CXO

How to convert technophobes in changing office environments

You know the type: the employee who refuses to accept technology and changes in the way work is done. Here's what readers suggest for coercing the reluctant user to get with the IT program and learn new things.


Many TechRepublic members can relate to the challenges of dealing with technophobic employees. In a recent article, Jeff Davis asked for advice on convincing a reluctant client to go ahead with technological upgrades despite a valued employee’s refusal to accept a computer. These comments from readers offer advice for dealing with stubborn employees who are resistant to change.

Ultimatums: A risky approach
For some members, the most effective means of dealing with stubborn technophobes is to offer an ultimatum. Member jpratt writes:

“As a previous boss told me, no one is irreplaceable. I would simply explain to the individual that the technology will be introduced and they will use it, or someone else will be found who can. If the person still refuses, find someone to replace them, then let the person go.”

But can organizations afford to confront key employees with such drastic measures? For member Gull, this depends on the size of the organization:

“When you're dealing with a small company, sometimes people are irreplaceable. Someone who has kept the books and worked with old legacy systems for 20 years is going to know that business inside and out.

“Replacing them is going to be very difficult. Making an ultimatum with such people is probably not the best way to go.”

Glenn from Iowa agrees that these kinds of ultimatums could disrupt small office cultures in which individuals are highly valued. He suggests that it is “better to ease them into the changes.”

How to get people to change
If firing a reluctant employee is too drastic, managers have to figure out how to persuade the individual to accept the changes. Some members believe that other employees who adapt more easily hold the key. Member Paul V. Piescik suggests:

“I think I’d conspire with the owners to make the computer look advantageous—people using it got the day's work done quicker, got a couple hours off, etc.”

Glenn from Iowa agrees:

“If it is done right, she probably will see how much time and effort her coworkers are saving and ask for a computer before long anyway.”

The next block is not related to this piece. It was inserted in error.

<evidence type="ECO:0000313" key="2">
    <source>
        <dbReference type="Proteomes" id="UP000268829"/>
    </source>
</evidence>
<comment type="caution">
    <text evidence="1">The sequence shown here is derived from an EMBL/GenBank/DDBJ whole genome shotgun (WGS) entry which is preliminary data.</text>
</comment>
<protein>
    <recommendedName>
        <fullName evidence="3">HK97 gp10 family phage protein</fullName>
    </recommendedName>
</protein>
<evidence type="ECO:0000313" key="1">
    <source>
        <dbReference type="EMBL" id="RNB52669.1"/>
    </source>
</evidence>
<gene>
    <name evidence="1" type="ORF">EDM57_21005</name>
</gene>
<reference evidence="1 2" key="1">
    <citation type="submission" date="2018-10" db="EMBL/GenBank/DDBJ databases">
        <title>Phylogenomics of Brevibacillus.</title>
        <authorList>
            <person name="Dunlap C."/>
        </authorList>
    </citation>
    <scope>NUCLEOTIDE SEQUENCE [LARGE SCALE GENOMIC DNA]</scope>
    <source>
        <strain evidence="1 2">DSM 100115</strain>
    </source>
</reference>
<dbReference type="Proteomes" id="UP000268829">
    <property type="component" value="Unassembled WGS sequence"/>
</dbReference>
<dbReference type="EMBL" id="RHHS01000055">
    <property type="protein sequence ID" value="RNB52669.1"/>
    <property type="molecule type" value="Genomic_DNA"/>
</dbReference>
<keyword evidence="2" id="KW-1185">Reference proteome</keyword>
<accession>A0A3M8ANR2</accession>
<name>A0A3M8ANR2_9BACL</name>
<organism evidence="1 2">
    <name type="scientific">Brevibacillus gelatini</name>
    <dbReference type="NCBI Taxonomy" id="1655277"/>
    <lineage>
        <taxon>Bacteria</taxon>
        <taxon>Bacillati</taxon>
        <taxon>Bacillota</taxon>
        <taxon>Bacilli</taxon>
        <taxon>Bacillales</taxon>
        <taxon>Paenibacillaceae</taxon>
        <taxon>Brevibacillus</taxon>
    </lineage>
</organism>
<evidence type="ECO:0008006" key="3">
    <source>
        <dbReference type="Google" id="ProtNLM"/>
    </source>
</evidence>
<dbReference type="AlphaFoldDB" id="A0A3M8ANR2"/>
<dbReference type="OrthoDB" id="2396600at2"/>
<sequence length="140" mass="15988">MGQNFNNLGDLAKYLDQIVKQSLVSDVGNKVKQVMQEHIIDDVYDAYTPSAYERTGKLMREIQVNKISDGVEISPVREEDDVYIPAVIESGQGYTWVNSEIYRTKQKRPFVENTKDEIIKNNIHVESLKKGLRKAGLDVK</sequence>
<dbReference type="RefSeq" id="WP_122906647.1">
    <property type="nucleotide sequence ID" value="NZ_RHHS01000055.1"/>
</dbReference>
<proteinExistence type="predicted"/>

Instead of relying solely on the examples set by other employees, inviting the stubborn technophobe to participate in the development process might lure him or her into the project and thus toward embracing the changes. TechRepublic member PatV suggests this approach:

“Since this employee is so valuable that the owners are basing major decisions on her judgment, maybe she can show us a few things about productivity. I would ask for her help in designing the system, not for her but for everyone else, so the rest of the office can keep up with her.

“Ask her in turn to understand that some employees are not as organized as she is and need computers to get a lot of work done.”

Member gascon’s experience has shown that many reluctant users need to see how the new technology satisfies a particular aspect of their own jobs or interests.

“One other thing that is necessary is to have them need the computer; it helps if they see the benefits for a specific task. In my case, the person wanted to publish a book, so he needed to create a file for each chapter and to communicate with his editor far away.”

If that doesn’t work, mwwade suggests striking a more personal chord:

“One of the three owners I have to deal with on a daily basis absolutely refused to even have a desktop PC in the same office space with him. He was finally won over when his secretary told him that she was going to file a sex discrimination suit against him if he didn't start dealing with his own e-mail from his cronies featuring the usual dreck seen on the XXX-sites. She was having to print all of the attachments on her printer so he could ‘read’ them!”
How have you swayed hesitant employees to embrace technological changes in the organization? We seek your advice. Join the discussion or drop us an e-mail and share your thoughts.

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